At the Technical University of Darmstadt in Germany, Professor Markus Biesalski conducts research into macromolecular chemistry and paper chemistry. His objective is to extend the functionality of paper to give it new specific properties depending on application.
Professor Biesalski, as a scientist you are involved in altering the structure of paper. What deficits do you want to offset by doing so and what benefits do you want to extend?
Due to its composition, paper has a whole raft of very exciting inherent advantages, mainly of a mechanical nature. It is extremely tear-resistant, very light and not very dense compared with other materials. Even just a little bit of moisture can impair its characteristics, but this can be countered using existing wet strength additives or waterproof coatings. With the help of bio based coating materials made of polymers, known as macromolecules, we are trying to systematically find new approaches to increase the use of additives from renewable raw materials in paper.
What application areas are you targeting with these papers?
In Darmstadt, for example, we are working on two larger projects, the results of which are intended to allow us to use paper to an even greater extent as a lightweight construction material in building applications. One of the challenges in this conjunction is to gain a sound understanding of how the bond between paper fibers and a lightweight matrix of plastic, glass or mineral materials can be improved with bio-based polymer additives.
Does functionally improved paper have the potential to become a base material like plastic used across industries?
Yes. Paper and lightweight paper construction materials can play a major role in the future. To achieve this, we need to manage to control specific paper properties in such a way as to retain the described mechanical properties while ensuring the re usability of the products either through recycling or cascade utilization. If this happens, then I think there is a possibility that in many areas we will see materials that can play an important role across industries. In the case of food packaging, this kind of trend is already very much in evidence right now. But in the future, I can very well imagine paper also being used in sports equipment, rowing boats or even bicycles, for a large range of components in the automobile sector and in architecture.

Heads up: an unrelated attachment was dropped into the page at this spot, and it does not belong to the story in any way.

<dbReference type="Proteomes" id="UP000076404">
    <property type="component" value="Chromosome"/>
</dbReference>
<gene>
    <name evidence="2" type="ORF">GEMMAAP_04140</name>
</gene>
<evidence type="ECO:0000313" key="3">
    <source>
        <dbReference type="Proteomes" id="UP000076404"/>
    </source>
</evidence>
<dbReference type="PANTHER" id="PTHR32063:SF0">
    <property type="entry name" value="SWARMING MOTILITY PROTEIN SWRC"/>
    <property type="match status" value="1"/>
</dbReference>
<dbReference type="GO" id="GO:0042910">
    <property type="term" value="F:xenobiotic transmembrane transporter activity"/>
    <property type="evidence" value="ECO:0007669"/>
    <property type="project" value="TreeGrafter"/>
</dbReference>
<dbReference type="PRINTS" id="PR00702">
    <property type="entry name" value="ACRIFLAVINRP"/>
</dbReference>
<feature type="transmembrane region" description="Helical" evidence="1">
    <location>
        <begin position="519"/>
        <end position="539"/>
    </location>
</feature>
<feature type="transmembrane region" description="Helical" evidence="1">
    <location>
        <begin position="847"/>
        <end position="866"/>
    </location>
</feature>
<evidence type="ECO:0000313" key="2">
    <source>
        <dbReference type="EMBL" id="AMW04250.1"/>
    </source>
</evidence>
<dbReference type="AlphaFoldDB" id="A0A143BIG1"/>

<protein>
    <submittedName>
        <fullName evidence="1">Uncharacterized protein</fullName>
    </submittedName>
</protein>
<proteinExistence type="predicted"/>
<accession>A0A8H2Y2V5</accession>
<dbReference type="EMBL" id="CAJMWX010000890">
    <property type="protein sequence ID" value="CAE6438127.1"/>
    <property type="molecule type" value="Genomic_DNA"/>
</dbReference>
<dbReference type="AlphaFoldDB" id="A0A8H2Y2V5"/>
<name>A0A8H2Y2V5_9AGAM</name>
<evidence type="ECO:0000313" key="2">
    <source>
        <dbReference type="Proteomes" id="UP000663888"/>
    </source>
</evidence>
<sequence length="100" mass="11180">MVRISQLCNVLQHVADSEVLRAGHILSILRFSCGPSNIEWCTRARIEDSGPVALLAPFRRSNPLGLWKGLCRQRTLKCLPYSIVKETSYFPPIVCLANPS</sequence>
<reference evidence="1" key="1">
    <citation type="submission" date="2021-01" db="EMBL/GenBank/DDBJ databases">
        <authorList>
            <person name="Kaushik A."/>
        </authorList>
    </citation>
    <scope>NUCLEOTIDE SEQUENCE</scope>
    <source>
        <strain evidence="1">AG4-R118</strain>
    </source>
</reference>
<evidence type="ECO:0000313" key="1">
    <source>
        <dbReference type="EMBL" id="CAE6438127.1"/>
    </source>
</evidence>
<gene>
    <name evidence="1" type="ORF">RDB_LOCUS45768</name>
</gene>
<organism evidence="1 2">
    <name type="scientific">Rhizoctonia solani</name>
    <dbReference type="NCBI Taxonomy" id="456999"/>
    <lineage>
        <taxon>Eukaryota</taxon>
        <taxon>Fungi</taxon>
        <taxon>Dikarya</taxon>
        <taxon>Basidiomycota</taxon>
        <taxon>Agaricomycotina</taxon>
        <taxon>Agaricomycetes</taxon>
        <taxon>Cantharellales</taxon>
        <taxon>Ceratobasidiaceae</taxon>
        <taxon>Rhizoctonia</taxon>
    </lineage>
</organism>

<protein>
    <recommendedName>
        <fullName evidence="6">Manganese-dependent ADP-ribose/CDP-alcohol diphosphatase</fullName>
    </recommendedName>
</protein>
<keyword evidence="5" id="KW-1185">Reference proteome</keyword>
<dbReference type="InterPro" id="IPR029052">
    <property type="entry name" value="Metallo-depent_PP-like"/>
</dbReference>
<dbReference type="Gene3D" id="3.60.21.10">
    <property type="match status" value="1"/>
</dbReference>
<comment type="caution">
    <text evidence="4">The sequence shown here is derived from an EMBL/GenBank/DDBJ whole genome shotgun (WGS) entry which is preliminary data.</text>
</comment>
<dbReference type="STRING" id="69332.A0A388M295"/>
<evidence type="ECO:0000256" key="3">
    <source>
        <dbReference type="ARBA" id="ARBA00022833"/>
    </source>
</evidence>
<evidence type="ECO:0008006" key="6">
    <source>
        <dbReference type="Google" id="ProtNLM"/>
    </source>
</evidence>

How important could these new paper applications be economically?
If we solve a few of the really big problems, this could definitely result in significant economic growth for the paper industry. If we manage to develop paper fibers with thermoelastic and thermoplastic properties, then molding and shaping processes will be possible in the same way they are for plastics or metals. If we tap into these completely new kinds of applications, then I envisage other exciting opportunities apart from those mentioned above.
Does recycling have to be part of the concept?
It is actually the most important part, where paper in particular offers many advantages over other materials. Because in the future we will need to press ahead with CO²-neutral, i.e., climate-neutral, processes to an increasingly greater extent, our research is already taking account of the need for recycling capacity or the possibility of being able to continue to use materials in another form at the end of their lifetime.
You are already talking to paper producers about paper with extended functionality. What has the response been like?
It’s been broadly positive. So that we don’t lose any time in implementing research results, there needs to be a concerted collaboration between industry and universities. And this is something that both sides have acknowledged.